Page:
Passover. Easter. Spring.
A season for reflection and no small measure of gratitude. Kind of like Thanksgiving with jelly beans.
There’s a photo-essay making the rounds again on the web right now. The one with glorious full-color pix of cacti, complete with superimposed inspirational messages and peaceful music. Have you seen it? One of those life lessons thingies. This one snagged my attention because there are some essential truths in it, along with predictable clichés. But where is it written that clichés cannot double as truths sometimes? For instance, there's stuff in this clip about forgiveness.
The big question dogging my heels lately is how one discerns and then proceeds from the pivot point where consequences and forgiveness come together. Kind of the big, red X, “you are here” markers in our personal, professional and political lives. So what happens when those sometimes diametrically opposite things glide together or collide, depending on the particulars?
There’s a school of thought that holds we need not concern ourselves with figuring this out. That we are called to be vessels of redemptive love – folks who go with the flow and don’t keep score. Maybe so. It’s a lovely concept, really. Personally, I find it quite challenging sometimes. But I do keep plugging away at it.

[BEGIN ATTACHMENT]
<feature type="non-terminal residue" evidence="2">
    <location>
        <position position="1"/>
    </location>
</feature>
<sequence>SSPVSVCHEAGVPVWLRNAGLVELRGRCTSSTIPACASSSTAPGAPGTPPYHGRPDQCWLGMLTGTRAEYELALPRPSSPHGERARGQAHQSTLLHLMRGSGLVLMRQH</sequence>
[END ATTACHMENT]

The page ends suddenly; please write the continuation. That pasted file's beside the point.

The flip side is the philosophy that seems rooted in perpetual omni-targeted rage. The place where vengeance is the default setting. Read on, please.
Back in my Alanon days, we talked a lot about people who are addicted to chaos. If there’s nothing rumbling, they will stir things up until there is. This is at least part of what leads to mob mentality, IMO. That and gatherings of people who feel powerless in their personal lives.
Nowhere is this more apparent than the run-up to Golgotha. To the Bastille. To Watts. And yes, to the Republican-sanctioned tea parties in 2010. "Not sanctioned," you say? Let us remember that silence is assent. And it requires a mighty and courageous roar to be heard over all the sound and fury.
I didn’t know this is where this post would take me. But now that I’m here, let me be clear (to the extent possible for me).
I’m speaking in systemic rather than theological mode. Frankly, I see nothing even remotely sacred or spiritual in the most recent spate of mindless violence – both the verbal and physical. Violence in Congress and on the streets. And by the way, a working definition of mindlessness is this: “Having no intelligent purpose, meaning, or direction: e.g., mindless violence.” Note that this does not preclude purpose, meaning or direction. No. Rather, it specifies intelligent purpose, meaning or direction.
This is not to say that there are no intelligent Republicans on the streets or in Congress. I suspect there are. Away from the peculiar magnetic attraction of the collective fray, some of these folks might be bright and even situationally compassionate.
Do you remember the man in an earlier post here – the dude who furiously threw dollar bills into the lap of a man with Parkinson’s disease who was present at a health care reform rally? Here’s an excerpt from a follow-up article about that.